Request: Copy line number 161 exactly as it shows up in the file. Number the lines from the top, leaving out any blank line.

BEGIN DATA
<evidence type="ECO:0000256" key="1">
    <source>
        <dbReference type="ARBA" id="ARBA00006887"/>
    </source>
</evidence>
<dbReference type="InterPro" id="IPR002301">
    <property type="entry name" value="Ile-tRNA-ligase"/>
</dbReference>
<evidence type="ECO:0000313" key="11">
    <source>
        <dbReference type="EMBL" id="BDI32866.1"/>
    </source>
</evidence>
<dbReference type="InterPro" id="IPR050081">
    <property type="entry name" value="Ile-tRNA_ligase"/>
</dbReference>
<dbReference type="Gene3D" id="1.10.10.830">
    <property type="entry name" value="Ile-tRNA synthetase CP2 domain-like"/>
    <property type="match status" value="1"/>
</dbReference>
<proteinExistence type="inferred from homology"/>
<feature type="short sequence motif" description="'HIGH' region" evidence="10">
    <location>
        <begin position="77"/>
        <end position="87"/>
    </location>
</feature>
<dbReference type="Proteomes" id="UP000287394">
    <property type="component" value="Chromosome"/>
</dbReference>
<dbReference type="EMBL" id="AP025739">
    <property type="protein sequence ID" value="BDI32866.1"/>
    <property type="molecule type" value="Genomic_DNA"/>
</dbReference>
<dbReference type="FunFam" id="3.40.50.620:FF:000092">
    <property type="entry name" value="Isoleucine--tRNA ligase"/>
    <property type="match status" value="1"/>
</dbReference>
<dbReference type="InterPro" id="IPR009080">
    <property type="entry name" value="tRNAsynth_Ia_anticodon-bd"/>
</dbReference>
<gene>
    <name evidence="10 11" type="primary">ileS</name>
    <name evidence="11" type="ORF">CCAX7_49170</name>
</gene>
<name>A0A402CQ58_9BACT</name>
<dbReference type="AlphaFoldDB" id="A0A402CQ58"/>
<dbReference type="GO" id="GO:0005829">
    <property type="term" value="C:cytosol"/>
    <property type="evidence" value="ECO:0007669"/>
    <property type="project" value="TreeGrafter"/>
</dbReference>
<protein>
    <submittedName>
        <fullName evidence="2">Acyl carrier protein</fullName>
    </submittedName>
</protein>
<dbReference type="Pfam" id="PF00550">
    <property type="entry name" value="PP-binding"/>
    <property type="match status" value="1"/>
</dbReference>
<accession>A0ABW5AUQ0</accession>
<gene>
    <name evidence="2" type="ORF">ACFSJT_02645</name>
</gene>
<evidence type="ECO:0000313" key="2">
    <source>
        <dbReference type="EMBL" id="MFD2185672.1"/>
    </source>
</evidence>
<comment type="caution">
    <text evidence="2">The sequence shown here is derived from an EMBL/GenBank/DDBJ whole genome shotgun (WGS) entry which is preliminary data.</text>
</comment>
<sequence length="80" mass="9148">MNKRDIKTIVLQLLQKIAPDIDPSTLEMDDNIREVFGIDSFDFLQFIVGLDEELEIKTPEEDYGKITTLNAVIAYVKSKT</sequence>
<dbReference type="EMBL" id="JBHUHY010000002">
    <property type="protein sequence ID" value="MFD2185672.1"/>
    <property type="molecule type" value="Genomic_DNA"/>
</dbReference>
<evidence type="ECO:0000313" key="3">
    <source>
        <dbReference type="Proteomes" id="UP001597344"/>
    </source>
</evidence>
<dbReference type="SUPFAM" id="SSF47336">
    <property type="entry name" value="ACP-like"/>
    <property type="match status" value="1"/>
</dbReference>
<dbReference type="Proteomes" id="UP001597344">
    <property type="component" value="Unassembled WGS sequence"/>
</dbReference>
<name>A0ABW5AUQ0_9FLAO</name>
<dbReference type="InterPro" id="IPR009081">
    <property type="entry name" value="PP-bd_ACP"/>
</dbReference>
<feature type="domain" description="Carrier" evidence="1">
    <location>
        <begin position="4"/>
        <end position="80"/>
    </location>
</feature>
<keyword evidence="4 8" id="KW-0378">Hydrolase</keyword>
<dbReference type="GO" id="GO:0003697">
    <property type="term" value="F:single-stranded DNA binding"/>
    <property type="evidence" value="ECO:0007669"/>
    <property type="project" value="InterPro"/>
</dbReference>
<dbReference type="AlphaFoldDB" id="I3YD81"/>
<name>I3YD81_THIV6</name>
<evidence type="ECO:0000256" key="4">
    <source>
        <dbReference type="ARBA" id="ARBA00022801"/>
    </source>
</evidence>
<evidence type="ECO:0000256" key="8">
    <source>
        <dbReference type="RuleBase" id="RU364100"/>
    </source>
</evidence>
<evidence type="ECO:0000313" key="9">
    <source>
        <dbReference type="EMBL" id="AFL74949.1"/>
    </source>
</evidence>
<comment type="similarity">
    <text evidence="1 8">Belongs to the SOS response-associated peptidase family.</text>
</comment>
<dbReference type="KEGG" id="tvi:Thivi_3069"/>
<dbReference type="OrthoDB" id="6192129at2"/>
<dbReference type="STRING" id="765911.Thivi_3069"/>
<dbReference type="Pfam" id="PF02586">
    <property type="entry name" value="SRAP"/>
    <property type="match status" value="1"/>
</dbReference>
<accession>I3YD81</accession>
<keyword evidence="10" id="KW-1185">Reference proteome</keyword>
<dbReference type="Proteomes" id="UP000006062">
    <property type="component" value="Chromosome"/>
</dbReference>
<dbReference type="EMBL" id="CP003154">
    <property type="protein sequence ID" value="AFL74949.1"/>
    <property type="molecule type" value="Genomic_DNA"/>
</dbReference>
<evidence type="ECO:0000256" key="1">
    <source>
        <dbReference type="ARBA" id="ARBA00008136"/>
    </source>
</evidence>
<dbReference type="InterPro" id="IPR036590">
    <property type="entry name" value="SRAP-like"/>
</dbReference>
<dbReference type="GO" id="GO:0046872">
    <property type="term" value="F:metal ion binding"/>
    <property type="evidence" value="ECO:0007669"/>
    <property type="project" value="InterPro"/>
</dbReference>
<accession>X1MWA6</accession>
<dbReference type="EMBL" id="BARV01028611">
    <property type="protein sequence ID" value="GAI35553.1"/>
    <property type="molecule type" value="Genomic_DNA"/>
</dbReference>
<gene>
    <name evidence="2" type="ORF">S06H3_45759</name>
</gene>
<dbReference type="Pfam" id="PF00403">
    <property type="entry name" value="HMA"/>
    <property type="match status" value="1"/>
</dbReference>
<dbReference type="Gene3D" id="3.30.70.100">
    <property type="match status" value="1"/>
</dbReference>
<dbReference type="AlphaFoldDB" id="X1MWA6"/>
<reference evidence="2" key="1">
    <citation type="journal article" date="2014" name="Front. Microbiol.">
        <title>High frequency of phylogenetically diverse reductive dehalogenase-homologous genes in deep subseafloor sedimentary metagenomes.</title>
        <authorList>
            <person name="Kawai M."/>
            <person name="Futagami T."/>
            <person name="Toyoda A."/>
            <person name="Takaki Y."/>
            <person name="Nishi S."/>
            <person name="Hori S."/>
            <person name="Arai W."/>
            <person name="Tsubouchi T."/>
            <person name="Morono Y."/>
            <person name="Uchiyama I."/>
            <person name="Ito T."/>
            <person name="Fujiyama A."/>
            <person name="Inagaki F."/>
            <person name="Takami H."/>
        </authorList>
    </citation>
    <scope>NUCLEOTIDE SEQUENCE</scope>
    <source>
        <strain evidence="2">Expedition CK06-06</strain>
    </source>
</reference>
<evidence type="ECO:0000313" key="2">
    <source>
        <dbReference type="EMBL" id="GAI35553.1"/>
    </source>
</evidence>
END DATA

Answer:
<gene>